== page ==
Thursday, July 3, 2014 |
Brazilian soccer legend Pele kicks the ball over his head during a game in Sept. 1968 (File Photo/Associated Press)
"Everywhere has its irrevocable national catastrophe, something like a Hiroshima. Our catastrophe, our Hiroshima, was the defeat by Uruguay in 1950."
The playwright Nelson Rodrigues wrote this, encapsulating (albeit with some hyperbole) what soccer means to his home country of Brazil. And with the World Cup happening right now in Brazil, hundreds of millions of people tuning in will witness the passion for the game that so many Brazilians have.
David Goldblatt has written a book about how soccer became lodged in the national consciousness, how the country built its identity on winning with style and how the beautiful game has gone from national unifier to something of a sore spot in recent years. It's called Futebol Nation: The Story of Brazil Through Soccer and he stopped by CBC Radio's Q recently to talk about it:
The relationship between Brazil and soccer solidified in 1938 at the World Cup in France. During the 1930s, the popular image of Brazil in the international consciousness was one of white male explorers in the jungle. In actuality, it was a country that was increasingly becoming diverse and urban. The country was at a crossroads and was searching for "an identity that makes sense in the modern world." The team they sent to the World Cup was the first multi-ethnic team the country had ever sent "and they dazzled the world." They placed third - the best showing for Brazil in any sporting event up to this point. "It was a national triumph."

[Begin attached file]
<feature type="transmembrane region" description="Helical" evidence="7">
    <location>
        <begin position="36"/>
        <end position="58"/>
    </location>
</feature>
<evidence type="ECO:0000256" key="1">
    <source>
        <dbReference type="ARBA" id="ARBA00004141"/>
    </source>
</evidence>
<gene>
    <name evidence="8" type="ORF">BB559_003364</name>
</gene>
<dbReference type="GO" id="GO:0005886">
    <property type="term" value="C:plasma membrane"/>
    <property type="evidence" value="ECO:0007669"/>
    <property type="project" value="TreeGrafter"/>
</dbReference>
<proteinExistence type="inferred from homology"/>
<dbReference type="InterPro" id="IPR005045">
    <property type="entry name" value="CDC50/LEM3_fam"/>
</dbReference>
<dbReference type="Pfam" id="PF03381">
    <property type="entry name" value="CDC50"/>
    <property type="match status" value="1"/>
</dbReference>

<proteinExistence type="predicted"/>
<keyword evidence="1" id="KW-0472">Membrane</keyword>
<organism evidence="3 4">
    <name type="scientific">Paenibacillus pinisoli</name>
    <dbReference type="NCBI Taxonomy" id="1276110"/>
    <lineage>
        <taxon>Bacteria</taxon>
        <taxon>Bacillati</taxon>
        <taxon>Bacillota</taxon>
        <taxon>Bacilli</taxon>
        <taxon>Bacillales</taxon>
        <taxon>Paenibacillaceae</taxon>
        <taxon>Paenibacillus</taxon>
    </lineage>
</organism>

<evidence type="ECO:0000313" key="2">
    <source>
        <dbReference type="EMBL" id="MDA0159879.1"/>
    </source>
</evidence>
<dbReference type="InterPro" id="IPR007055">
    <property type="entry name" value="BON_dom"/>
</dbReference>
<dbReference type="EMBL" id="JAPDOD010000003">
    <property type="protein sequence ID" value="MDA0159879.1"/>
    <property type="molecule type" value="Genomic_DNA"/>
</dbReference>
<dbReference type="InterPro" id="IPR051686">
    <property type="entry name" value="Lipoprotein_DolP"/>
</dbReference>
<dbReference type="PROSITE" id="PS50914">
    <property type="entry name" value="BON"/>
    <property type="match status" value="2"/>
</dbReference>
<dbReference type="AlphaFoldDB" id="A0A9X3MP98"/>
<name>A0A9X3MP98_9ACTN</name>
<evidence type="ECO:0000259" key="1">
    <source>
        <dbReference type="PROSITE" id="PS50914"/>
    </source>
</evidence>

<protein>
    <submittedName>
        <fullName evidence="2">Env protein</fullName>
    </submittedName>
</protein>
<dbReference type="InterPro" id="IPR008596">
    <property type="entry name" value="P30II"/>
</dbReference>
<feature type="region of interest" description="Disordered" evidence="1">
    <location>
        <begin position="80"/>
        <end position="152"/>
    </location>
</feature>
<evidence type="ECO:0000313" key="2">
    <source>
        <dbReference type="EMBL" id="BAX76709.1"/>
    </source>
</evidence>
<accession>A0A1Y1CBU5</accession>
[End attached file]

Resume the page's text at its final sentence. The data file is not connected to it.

And with that, an international identity was born - and a playing style with a unique mulatto quality, mixing European and African ingredients.
"They take the angular game played by the Europeans and they sweeten it and give it a roundness and a sensuousness," Goldblatt said. This association dominated for the next 70 years. When it comes to almost every other aspect of culture, music, food and literature, "Brazil is kind of off the map," in the international consciousness. For such a big place, such an important place, Brazil is incredibly insular and we know so little of it."
According to Goldblatt, that's part of the problem. The other issue is that Goldblatt believes, in this day and age, with all the advancements in equipment, coaching and the sport itself, the notion that a truly Brazilian style of soccer exists "is a bit of a myth," he said.
Soccer has changed and so has Brazilian society. Thanks to the increasing financial, political and cultural costs of staging such events as the World Cup, as well as corruption in both governance and the sport itself, scores of Brazilians have become disillusioned. Goldblatt says that soccer has lost its ability to unite citizens in the way it once did. "I think we're beyond the age of innocence. Nothing can ever be the same again in Brazil about futebol, about the futebol establishment," he said. "The romantic in me wants it to be a fabulous party ... but Brazil has killed the romantic in me, as I think it has many Brazilians."